Now, this alone is interesting because it suggests that the physiological responses to the histamine depended on the beliefs that the patient had about the cream. In other words, our mindsets about treatments like, "This will work," or, "This is risky," are not irrelevant. They matter in shaping treatment outcomes, but where do those mindsets come from? How are they informed?
Now, obviously the words of the doctor here were a critical factor, but there could be other factors like what the doctor did or what the person thought of the doctor. In psychology, we call this the social context. Countless studies show that the social context makes and has a tremendous influence on our behavior. But can the social context get under the skin?
To test this, we changed the social context. In one scenario, we amped up the warmth of the physician. She looked the patient in the eye. She connected with them on a personal level. She didn't just ask date of birth or location of birth. She asked, "Where were you born? What was it like growing up in Ohio?" In addition, we had cues in the environment that signaled her competence. Her badge read Fellow at the Stanford Allergy Center. The room was pristine and she completed the procedure with precision.
Why warmth and competence, you might ask? Social psychologists have shown that these are the two fundamental qualities that we judge people on. Anytime we meet somebody new, we are immediately judging them for better or worse.
First, we want to know do they have good intentions to me or bad? Are they warm? But secondly, we want to know do they have the ability to enact those intentions. Are they competent?
To examine the effect of these two fundamental pillars of social interaction, we strip those qualities away. In this scenario, the doctor is not very warm at all. In fact, she's staring at the computer screen: Date of birth. Location of birth.
The next question.
We also raised some questions about her competence. Her badge reads "student doctor." Remember, it's all about perception. Her badge reads Student Doctor. The desk is messy and when she puts the blood pressure cuff on she fumbles. What did we find? What we found is that the warm and competent doctor, the one who connected with the patient, what she said about the cream made the effect even stronger. The healing effects of her positive expectations that she set were even more powerful.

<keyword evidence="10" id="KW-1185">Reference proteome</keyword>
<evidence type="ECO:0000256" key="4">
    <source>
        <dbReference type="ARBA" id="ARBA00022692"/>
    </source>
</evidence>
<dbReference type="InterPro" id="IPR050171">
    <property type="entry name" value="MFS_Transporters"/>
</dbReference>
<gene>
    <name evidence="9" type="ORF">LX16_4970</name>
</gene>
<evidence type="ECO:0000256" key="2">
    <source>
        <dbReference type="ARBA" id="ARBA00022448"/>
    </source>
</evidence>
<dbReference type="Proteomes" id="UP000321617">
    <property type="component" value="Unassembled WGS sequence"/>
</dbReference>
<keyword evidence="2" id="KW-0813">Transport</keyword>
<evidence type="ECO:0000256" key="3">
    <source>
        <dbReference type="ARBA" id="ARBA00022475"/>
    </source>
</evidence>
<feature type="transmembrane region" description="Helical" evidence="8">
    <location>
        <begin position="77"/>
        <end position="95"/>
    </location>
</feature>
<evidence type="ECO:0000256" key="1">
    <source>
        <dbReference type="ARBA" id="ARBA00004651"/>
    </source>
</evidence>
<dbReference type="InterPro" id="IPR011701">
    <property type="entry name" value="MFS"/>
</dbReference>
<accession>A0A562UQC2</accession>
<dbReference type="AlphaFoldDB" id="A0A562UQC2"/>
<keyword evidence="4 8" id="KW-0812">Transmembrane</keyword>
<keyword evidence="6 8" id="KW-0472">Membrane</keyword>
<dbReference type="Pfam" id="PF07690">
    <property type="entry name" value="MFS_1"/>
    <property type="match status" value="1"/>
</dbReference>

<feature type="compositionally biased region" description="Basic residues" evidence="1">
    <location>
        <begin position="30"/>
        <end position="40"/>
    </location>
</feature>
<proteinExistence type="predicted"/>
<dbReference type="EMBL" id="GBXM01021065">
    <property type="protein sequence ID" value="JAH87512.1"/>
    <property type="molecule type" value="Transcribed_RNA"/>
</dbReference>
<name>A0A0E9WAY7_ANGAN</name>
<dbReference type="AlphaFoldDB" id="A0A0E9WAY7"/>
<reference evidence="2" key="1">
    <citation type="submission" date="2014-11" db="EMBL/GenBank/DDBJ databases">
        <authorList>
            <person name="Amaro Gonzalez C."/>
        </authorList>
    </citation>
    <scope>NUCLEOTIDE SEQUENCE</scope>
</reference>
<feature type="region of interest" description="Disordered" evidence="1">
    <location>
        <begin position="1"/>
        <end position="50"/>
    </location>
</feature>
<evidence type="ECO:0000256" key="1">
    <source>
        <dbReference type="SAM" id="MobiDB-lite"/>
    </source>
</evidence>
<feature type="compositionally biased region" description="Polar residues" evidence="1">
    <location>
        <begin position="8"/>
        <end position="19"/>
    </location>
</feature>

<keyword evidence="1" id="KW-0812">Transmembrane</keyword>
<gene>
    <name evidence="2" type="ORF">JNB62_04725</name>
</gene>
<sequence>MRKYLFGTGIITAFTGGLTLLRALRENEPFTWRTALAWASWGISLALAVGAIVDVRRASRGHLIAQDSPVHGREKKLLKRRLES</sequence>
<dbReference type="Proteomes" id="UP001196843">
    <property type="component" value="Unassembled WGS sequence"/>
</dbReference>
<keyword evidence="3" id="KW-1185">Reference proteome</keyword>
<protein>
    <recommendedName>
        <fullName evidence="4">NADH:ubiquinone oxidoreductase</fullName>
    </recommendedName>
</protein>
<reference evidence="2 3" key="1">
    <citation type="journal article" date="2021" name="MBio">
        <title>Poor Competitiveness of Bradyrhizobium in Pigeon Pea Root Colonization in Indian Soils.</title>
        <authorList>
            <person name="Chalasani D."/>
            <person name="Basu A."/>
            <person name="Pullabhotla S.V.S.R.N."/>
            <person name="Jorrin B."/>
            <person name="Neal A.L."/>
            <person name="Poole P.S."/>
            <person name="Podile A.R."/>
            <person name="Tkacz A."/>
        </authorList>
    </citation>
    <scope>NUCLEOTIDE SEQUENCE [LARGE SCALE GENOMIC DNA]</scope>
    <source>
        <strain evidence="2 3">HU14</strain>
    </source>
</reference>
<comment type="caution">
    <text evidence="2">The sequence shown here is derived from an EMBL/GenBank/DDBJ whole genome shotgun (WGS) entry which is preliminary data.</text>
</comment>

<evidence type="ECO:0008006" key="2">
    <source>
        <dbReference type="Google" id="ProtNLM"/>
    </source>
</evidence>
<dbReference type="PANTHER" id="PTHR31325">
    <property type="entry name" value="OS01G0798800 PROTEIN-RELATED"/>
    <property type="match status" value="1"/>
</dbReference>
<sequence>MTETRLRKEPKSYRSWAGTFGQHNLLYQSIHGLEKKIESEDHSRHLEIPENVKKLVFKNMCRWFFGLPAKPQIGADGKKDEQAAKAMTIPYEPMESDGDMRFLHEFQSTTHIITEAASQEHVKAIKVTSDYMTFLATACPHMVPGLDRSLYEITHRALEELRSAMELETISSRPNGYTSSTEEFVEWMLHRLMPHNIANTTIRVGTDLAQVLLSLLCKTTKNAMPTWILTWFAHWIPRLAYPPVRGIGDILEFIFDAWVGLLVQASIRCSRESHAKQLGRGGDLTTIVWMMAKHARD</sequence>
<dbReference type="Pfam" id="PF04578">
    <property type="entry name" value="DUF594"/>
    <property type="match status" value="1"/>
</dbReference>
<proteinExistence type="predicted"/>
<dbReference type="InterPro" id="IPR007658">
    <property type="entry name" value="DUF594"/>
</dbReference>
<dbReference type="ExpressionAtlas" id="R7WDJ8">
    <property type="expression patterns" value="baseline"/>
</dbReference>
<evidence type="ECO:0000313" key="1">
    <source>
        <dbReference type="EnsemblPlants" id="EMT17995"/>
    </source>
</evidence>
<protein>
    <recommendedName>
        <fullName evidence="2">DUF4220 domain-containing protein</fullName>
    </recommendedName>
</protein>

But when the doctor was cold, fumbling, and pays you no attention, what we found here was that what she said about the cream made no difference at all. What does this tell us? Remember those mindsets that I said matter, mindsets like this treatment will work? It turns out the effect of those mindsets hinges on the social context in which they're shaped. The social cues embedded in the warmth and the competence add depth. They add meaning to those mindsets, making them not just this treatment will work, but this treatment will work because I'm in good hands because the doctor understands my unique and personal needs.
This brings us back to the original question: What is the placebo effect? Let's unpack it. First, there's the effect that would occur if you did nothing at all. The body has a natural ability to heal itself with time and that alone should not be discounted. But secondly, there's the effect of our mindsets, the effect of the lenses through which we're viewing and perceiving that treatment to evoke, create, and activate the healing properties in the body.
Finally, there's the effect of the social context, the medical ritual, the bedside manners, the doctor's credentials, the branding of the drugs, and the things that shape our mindsets, which in turn activate our body's natural healing abilities. When we realize this, we realize we can abandon our outdated notions of placebo effects as some mysterious or magical response to sugar pills and start reclaiming those effects for what they really are: the words we choose to use and the connections we choose to create.
We can start to ask more useful -- questions like what is the best mindset to have when diagnosed with cancer or diabetes? How can we inform patients of risks or side effects without causing unnecessary suffering? How can we create relationships and social context imbued with a sense of warmth and competence for people of all races, colors, genders, and backgrounds?
These are the questions that we're interested in at my lab at Stanford because we believe that medicine has a real opportunity here. We're talking about simple inexpensive interventions, changes in our words and actions that can produce objectively better health outcomes. My hope is that patients and providers in the healthcare system will join me in this journey and start taking these questions as seriously as we take the development of new medications. Because at the end of the day, three things are indisputable. The effects of the forces underlying placebo effects aren't irrelevant. They are alive and at play in every single medical encounter for better or for worse.
Secondly, the effects of these forces, the effects of our mindset in the social context, are not mysterious or magical. They're understandable. They can be measured, categorized, and quantified. Third, the effects of these forces are not adversaries. They are allies, critical building blocks in a hierarchy of healing that can occur.
We spent 13 years and $3 billion mapping the human genome. The early results have promised that the future of medicine will be more personalized and more optimized than ever before. It's been worth every hour and every dollar. But we've also left some really important stones unturned. An improved understanding of these forces -- the social context, the mindset of the patient, the body's natural ability to heal these forces -- can be an extraordinary resource for health and healing just as soon as our own minds are open to that possibility. Thank you!